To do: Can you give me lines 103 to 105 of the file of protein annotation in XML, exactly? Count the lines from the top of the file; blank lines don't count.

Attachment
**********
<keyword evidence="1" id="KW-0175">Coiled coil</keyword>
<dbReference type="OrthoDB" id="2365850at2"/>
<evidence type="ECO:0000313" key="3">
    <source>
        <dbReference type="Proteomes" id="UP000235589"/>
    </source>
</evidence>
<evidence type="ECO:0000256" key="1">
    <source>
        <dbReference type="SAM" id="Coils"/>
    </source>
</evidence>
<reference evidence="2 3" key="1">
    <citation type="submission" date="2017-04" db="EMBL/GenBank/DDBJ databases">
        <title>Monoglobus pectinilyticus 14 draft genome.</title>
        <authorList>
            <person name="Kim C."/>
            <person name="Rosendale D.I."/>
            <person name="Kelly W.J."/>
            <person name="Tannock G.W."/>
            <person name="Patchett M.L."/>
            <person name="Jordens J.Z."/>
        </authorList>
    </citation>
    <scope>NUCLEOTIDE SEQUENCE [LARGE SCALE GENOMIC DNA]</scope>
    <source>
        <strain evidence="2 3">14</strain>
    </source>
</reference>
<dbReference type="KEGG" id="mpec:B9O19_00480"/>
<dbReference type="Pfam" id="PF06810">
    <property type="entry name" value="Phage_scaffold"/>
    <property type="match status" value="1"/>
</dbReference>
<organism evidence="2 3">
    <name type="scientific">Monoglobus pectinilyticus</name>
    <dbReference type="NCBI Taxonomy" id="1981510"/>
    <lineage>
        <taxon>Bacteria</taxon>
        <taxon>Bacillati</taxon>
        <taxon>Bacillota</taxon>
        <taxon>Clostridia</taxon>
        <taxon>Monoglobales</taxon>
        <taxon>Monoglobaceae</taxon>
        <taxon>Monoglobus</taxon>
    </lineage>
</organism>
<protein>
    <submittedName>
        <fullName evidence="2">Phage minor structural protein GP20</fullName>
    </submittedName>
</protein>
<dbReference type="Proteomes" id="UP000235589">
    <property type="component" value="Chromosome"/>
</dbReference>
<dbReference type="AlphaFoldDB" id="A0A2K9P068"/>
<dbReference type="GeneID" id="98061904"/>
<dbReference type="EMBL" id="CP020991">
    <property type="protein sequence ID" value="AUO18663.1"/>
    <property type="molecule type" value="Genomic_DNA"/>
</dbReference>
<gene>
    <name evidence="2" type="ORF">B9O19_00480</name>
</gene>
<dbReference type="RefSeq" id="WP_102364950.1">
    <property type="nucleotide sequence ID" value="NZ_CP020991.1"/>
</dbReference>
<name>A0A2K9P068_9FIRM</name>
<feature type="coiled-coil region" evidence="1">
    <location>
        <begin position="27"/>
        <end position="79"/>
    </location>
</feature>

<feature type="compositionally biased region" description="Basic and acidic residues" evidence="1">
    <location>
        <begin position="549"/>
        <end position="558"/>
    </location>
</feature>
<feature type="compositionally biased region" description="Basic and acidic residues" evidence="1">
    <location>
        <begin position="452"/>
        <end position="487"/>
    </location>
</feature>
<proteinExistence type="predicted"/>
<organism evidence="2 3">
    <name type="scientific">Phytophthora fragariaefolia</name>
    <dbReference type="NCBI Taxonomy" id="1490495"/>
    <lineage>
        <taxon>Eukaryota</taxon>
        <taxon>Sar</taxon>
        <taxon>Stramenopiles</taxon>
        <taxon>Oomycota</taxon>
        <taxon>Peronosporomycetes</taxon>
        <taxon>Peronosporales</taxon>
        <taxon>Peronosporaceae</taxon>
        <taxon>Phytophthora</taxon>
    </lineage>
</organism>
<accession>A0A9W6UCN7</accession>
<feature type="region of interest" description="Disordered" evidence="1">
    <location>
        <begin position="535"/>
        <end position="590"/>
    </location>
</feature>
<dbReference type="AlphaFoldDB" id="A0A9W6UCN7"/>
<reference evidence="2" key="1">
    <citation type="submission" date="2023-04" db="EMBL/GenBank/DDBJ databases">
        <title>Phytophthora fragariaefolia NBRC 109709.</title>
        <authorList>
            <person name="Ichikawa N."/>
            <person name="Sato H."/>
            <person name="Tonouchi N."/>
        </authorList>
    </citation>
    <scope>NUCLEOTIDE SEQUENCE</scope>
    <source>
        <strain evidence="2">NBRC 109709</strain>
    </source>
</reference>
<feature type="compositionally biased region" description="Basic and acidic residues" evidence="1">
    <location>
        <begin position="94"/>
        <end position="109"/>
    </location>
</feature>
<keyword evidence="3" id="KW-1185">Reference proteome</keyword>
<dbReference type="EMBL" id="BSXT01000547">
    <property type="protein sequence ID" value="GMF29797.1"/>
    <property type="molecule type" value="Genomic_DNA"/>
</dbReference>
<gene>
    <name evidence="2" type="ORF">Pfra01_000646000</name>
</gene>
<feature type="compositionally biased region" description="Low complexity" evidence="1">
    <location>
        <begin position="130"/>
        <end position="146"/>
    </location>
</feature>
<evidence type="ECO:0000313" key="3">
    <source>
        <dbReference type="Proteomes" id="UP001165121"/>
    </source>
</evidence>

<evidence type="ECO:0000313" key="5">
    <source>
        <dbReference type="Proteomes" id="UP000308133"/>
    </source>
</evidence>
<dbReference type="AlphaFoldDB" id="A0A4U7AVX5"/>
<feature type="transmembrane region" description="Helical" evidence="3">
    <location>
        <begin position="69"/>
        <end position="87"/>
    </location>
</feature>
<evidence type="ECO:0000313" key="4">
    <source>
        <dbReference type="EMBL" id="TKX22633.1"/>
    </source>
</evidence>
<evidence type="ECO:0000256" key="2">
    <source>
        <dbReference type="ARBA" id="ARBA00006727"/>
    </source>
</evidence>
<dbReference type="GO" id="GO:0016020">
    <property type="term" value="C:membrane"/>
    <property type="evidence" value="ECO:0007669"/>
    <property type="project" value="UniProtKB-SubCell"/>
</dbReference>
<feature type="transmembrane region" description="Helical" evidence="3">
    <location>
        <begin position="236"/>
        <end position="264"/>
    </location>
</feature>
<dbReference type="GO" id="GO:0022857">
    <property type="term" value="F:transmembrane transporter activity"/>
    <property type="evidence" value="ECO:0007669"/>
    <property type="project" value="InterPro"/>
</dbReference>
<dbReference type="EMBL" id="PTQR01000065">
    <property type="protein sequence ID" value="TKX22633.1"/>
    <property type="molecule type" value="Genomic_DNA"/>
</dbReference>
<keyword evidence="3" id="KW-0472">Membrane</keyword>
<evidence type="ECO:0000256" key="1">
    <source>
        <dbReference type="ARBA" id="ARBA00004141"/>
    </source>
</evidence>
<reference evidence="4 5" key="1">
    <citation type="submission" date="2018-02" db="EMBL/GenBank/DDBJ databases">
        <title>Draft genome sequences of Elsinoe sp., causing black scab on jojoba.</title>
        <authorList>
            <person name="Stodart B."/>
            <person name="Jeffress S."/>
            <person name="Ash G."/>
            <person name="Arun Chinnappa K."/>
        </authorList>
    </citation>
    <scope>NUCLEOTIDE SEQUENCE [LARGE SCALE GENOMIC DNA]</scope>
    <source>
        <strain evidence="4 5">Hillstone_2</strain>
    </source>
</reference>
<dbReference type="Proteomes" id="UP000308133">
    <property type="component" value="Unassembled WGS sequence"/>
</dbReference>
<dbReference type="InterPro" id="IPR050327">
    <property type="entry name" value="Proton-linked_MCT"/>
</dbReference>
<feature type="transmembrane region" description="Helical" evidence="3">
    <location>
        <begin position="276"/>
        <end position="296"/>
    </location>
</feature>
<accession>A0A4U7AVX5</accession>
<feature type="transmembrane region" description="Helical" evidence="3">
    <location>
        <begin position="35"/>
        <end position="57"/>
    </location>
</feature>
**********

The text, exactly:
<feature type="region of interest" description="Disordered" evidence="1">
    <location>
        <begin position="535"/>